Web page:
The buyer looked at the sketches for a while without uttering a word and then said: "Leave these with me for a few days, Wesson, and then come back and see me."

Wesson returned three days later, got his suggestions, took the sketches back to the studio and had them finished according to the buyer's ideas. The result? All accepted.

That was nine months ago. Since that time, this buyer has ordered scores of other sketches, all drawn according to his ideas—and the net result has been more than sixteen hundred dollars in commisions for Wesson. "I now realize why I failed for years to sell his buyer," said Wesson. "I had urged him to buy what I thought he ought to have. I do the very opposite now. I urge him' to give me his ideas. He feels now that he is creating the designs. And he is. I don't have to sell him now. He buys."

When Theodore Roosevelt was Governor of New York, he accomplished an extraordinary feat. He kept on good terms with the political bosses and yet he forced through reforms which they bitterly disliked. And here is how he did it.

When an important office was to be filled, he invited the political bosses to make recommendations. "At first," said Roosevelt, "they might propose a broken-down party hack, the sort of man who has to be 'taken care of.' I would tell them that to appoint such a man would not be good politics, as the public would not approve it.

"Then they would bring me the name of another party hack, a persistent office holder, who, if he had nothing against him, had little in his favor. I would tell them that this man would not measure up to the expectations of the public, and I would ask them to see if they could not find someone more obviously fitted for the post.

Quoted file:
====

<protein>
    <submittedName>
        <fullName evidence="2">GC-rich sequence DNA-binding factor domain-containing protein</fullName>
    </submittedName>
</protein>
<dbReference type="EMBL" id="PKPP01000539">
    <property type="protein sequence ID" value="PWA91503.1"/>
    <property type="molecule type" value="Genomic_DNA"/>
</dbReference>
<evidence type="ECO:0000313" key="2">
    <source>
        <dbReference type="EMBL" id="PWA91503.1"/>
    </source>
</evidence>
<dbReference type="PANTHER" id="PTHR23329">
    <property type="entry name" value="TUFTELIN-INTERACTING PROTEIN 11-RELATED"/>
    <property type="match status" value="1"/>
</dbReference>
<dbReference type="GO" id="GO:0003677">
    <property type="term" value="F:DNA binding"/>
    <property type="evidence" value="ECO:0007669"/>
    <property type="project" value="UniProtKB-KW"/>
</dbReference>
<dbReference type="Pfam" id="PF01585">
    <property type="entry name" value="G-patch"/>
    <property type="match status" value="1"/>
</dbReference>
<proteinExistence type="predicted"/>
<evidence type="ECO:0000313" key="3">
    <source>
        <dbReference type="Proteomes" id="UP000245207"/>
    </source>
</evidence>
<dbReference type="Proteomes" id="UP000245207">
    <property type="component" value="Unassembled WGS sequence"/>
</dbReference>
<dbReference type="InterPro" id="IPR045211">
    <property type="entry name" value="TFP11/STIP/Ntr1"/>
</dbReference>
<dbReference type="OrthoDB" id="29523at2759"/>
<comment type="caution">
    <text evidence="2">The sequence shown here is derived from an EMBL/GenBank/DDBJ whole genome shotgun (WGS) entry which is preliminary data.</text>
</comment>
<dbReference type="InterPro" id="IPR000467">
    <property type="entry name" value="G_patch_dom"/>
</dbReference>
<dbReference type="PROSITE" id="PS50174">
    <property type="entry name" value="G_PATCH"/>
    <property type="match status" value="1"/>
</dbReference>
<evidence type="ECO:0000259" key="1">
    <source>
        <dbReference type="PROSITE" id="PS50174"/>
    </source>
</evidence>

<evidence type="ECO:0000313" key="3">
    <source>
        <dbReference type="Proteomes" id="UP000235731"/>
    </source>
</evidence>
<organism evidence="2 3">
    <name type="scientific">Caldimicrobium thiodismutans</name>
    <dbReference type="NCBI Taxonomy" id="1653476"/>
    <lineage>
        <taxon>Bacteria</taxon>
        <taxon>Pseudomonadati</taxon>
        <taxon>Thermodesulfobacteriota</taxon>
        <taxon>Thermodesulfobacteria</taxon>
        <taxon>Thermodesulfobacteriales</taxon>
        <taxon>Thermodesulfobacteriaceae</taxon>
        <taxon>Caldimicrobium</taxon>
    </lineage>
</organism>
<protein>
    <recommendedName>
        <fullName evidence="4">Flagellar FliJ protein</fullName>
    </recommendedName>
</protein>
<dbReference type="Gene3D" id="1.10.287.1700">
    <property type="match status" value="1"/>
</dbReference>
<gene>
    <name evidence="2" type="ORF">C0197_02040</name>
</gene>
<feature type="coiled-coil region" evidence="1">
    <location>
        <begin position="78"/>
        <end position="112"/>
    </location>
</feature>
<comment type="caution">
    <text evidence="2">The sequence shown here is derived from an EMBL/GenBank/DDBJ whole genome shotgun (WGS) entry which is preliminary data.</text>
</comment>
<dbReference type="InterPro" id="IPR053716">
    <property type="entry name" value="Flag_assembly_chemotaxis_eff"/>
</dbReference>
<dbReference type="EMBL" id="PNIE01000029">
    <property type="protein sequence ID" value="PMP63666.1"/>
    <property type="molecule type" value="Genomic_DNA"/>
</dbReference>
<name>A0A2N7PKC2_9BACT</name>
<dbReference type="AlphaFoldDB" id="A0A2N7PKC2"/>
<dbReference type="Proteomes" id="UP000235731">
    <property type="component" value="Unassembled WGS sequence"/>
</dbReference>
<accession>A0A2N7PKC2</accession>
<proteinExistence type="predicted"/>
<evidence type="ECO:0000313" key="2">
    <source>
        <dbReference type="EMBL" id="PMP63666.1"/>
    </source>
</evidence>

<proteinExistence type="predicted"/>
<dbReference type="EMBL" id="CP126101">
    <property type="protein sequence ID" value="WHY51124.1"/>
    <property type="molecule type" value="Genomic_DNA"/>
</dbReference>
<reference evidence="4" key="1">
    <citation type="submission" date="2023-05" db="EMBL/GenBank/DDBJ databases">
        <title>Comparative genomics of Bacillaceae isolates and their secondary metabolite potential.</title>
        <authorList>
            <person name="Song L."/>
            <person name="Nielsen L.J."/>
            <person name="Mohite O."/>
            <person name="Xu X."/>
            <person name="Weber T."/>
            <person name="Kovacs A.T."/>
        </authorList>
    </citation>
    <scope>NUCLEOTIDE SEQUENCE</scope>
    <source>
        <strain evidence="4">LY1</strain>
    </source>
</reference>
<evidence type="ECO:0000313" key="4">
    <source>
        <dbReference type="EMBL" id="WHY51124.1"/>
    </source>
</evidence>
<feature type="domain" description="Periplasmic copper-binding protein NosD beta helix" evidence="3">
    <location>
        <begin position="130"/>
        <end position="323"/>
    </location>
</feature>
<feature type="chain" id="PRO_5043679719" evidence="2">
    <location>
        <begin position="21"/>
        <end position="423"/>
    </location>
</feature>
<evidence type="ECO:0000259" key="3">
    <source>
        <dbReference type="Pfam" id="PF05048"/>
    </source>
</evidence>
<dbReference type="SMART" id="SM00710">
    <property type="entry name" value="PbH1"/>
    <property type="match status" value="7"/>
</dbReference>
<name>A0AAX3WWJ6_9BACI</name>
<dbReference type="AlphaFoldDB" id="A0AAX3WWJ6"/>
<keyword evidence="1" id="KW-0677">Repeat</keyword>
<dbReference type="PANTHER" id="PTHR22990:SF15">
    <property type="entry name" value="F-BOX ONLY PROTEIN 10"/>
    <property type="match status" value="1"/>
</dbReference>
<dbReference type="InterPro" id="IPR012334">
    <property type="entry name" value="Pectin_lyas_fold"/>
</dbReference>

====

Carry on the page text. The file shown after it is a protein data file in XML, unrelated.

"Their third suggestion would be a man who was almost good enough, but not quite.

"Then I would thank them, asking them to try once more, and their fourth suggestion would be acceptable; they would then name just the sort of man I should have picked out myself. Expressing my gratitude for their assistance, I would appoint this man—and I would let them take the credit for the appointment.... I would tell them that I had done these things to please them and now it was then- turn to please me."

And they did. They did it by supporting such sweeping reforms as the Civil Service Bill and the Franchise Tax Bill.

Remember, Roosevelt went to great lengths to consult the other man and show respect for his advice. When Roosevelt made an important appointment, he let the bosses really feel that they had selected the candidate, that the idea •was theirs.

An automobile dealer on Long Island used this same technique to sell a used car to a Scotsman and his wife. This dealer had shown the Scotsman car after car, but there was always something wrong. This didn't suit. That was out of kilter. The price was too high. Always the price was too high. At this juncture, the dealer, a member of one of my courses, appealed to the class for help.

We advised him to quit trying to sell "Sandy" and let "Sandy" buy. We said, instead of telling "Sandy" what to do, why not let him tell you what to do? Let him feel that the idea is his.

That sounded good. So the dealer tried it a few days later when a customer wanted to trade an old car in on a new one. The dealer knew this used car might appeal to "Sandy." So, he picked up the phone and asked "Sandy" if he wouldn't, as a special favor, come over and give him a bit of advice.

When "Sandy" arrived, the dealer said: "You are a shrewd buyer. You know car values. Won't you please look over this car and try it out and tell me how much I ought to allow for it in a trade?"

"Sandy" was "one vast substantial smile." At last his advice was being sought, his ability was being recognized. He drove the car up Queens Boulevard from Jamaica to Forest Hills and back again. "If you can get that car for three hundred," he advised, "you'll be getting a bargain."